Monetary easing and growth concerns
The RBI resorted to an expansionary policy during the Arab Spring in 2012-14 despite high oil prices. Moderate inflation gave the central bank enough headroom for such policy measures which eventually supported GDP growth. From the past episodes of oil price shocks, it is evident that more than the intermittent oil price shocks, prevailing inflation and underlying price pressures in the economy influenced the monetary policy stance. Currently, there is evidence of underlying price pressure in the economy from even before the crude oil prices rose, given the double-digit wholesale inflation and surging retail prices.
Milton Friedman famously said, “Inflation is always and everywhere a monetary phenomenon in the sense that it is and can be produced only by a more rapid increase in the quantity of money than in output.” This is clearly the case with the Indian economy where the shock from the pandemic hit output and the central bank increased liquidity in the banking system through purchases of foreign and domestic assets. Part of the increase in liquidity has seeped into the economy as a rise in currency in circulation.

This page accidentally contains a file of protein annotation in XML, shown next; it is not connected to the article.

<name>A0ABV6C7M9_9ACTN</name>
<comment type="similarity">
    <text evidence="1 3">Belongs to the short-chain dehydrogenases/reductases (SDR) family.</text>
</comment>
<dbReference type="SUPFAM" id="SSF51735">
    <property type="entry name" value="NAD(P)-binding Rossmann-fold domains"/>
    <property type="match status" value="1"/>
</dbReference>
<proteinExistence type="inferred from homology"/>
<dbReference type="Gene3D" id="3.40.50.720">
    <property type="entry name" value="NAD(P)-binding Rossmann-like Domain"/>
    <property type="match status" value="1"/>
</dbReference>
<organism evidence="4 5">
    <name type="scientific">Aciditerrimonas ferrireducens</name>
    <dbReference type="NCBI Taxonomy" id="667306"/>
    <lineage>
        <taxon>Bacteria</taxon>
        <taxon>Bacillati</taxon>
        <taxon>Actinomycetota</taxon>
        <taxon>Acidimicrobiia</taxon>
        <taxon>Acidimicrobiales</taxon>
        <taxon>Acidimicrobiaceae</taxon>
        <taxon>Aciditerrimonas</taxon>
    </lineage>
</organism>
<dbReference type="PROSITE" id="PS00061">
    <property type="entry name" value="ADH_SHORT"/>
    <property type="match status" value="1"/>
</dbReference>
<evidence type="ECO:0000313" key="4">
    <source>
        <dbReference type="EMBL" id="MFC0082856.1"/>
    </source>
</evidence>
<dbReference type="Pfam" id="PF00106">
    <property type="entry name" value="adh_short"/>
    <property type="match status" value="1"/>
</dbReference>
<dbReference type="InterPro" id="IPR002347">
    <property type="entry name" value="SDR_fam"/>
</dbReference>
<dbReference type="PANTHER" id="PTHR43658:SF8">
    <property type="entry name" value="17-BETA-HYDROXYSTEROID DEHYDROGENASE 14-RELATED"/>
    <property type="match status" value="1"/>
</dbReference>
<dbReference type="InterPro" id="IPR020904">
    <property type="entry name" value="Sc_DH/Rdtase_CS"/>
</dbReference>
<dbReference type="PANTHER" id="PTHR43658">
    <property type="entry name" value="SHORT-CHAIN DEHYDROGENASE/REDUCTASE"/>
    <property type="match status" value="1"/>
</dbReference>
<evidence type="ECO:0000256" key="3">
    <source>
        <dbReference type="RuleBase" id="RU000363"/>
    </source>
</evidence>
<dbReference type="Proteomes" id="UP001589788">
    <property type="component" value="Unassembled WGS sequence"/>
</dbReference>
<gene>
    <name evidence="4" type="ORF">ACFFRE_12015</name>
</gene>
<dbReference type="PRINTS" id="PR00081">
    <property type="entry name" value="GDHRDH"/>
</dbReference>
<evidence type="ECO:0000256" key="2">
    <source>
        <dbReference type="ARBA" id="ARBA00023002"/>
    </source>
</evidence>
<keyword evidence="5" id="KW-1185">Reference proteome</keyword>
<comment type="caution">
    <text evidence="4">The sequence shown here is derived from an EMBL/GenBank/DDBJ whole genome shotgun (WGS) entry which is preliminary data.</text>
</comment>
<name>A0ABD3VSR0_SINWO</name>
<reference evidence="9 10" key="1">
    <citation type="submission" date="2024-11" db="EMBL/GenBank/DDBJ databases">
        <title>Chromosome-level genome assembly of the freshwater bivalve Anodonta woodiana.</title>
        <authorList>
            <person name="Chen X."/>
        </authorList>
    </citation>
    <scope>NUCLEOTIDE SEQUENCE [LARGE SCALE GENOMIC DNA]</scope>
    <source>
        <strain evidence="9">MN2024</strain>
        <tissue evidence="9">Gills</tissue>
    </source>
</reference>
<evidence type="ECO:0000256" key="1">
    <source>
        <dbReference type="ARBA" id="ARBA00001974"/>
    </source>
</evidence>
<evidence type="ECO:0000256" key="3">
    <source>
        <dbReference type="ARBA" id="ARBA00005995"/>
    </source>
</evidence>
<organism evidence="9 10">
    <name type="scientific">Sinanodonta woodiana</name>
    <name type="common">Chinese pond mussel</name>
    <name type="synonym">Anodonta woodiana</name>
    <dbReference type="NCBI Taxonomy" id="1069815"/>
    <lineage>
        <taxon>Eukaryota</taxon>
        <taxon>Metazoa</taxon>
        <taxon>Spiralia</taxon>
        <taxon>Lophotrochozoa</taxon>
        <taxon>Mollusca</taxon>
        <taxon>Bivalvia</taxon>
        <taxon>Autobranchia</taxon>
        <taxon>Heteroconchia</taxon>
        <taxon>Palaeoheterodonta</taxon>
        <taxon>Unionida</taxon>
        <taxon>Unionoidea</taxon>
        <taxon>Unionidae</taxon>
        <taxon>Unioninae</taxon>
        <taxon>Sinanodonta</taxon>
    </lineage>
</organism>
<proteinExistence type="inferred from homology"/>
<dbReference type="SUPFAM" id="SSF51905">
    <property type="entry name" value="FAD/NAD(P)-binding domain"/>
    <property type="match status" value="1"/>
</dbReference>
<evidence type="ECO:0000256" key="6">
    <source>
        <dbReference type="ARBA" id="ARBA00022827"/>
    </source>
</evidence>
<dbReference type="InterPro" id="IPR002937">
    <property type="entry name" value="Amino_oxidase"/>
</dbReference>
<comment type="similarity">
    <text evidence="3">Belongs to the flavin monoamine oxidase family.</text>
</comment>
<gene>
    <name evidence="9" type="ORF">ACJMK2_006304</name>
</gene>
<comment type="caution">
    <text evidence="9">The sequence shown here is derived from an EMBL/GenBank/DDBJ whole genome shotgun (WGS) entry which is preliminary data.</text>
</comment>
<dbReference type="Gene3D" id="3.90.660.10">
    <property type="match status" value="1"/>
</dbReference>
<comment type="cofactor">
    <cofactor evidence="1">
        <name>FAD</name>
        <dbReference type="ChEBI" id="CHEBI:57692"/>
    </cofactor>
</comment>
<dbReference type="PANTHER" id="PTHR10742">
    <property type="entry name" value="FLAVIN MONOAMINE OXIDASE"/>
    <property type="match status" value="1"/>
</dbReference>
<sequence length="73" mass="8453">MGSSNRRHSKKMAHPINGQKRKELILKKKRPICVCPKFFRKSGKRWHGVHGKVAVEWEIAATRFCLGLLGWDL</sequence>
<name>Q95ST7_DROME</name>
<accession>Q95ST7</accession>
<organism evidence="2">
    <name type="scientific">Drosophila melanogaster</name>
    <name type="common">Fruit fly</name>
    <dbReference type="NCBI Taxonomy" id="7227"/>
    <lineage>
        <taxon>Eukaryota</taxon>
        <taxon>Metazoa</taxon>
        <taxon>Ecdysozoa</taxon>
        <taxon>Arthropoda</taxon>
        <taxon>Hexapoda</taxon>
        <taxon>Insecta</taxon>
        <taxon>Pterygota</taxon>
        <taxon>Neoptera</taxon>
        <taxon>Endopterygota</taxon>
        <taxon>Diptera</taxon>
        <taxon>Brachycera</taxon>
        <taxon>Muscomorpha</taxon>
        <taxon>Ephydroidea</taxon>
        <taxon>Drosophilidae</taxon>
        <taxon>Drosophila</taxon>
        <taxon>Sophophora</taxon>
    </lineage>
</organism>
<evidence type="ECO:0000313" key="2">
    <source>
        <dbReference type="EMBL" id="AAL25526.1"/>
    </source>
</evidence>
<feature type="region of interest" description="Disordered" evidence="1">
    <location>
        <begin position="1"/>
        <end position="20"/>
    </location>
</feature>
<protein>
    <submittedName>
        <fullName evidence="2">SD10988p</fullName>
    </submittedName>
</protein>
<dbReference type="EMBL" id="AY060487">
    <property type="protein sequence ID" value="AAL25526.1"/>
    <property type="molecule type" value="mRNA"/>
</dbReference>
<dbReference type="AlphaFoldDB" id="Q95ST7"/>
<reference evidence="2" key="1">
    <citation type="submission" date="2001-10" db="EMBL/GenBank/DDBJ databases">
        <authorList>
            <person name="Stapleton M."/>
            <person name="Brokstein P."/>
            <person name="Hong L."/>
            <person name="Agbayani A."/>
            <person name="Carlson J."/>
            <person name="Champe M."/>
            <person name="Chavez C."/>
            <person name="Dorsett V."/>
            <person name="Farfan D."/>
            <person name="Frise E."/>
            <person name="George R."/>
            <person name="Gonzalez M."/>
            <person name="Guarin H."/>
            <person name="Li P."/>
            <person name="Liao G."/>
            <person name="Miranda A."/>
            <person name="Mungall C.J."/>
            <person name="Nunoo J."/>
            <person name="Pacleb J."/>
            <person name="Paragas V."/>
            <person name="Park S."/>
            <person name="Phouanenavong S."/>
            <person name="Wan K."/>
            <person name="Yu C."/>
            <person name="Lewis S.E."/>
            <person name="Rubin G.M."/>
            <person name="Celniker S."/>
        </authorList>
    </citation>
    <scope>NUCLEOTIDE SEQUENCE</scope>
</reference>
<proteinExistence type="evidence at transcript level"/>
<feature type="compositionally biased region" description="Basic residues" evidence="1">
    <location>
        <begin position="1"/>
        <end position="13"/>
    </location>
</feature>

Since the pandemic struck, money supply growth increased to 16.8% year-on-year in February. At the same time, output contracted sharply and recovery decelerated. Growth in currency held by the public surged 25.7% year-on-year. This indicates that more money is now chasing fewer goods and services, contributing to higher inflation.
RBI has not attempted to combat the rising prices, thinking that it is transitory due to supply chain disruptions and keeping the growth objective in mind. The persisting price pressure in the economy warrants a contractionary monetary policy, despite growth concerns. Therefore, we may be witnessing the end of the interest rate easing cycle, which may leave some scars on growth prospects.
The current easing cycle is deeper in terms of duration than the quantum compared with the previous ones. The sharp slowdown in estimated economic growth along with a significant hit to private consumption due to job losses and an almost-absent private capex activity make a case for the elongated easing cycle. However, the continuation of the easing cycle is restricted, given the sticky inflation situation. Crude oil and commodity prices have not been tamed, causing imported inflation.
The hawkish global rate cycle is prevailing in the wake of rising interest rates in the US, rupee instability and fiscal concerns. Higher spending coupled with a significant shortfall in revenues suggests higher fiscal deficit which is inflationary. Hence, the RBI will take cognizance of these factors in its upcoming meeting (April 6-8th ) and is expected to put an end to the easing cycle of interest rates to arrest the price pressure which is not transitory. Had the price pressure been intermittent, the RBI would have had the headroom for elongating the easing cycle to take care of growth.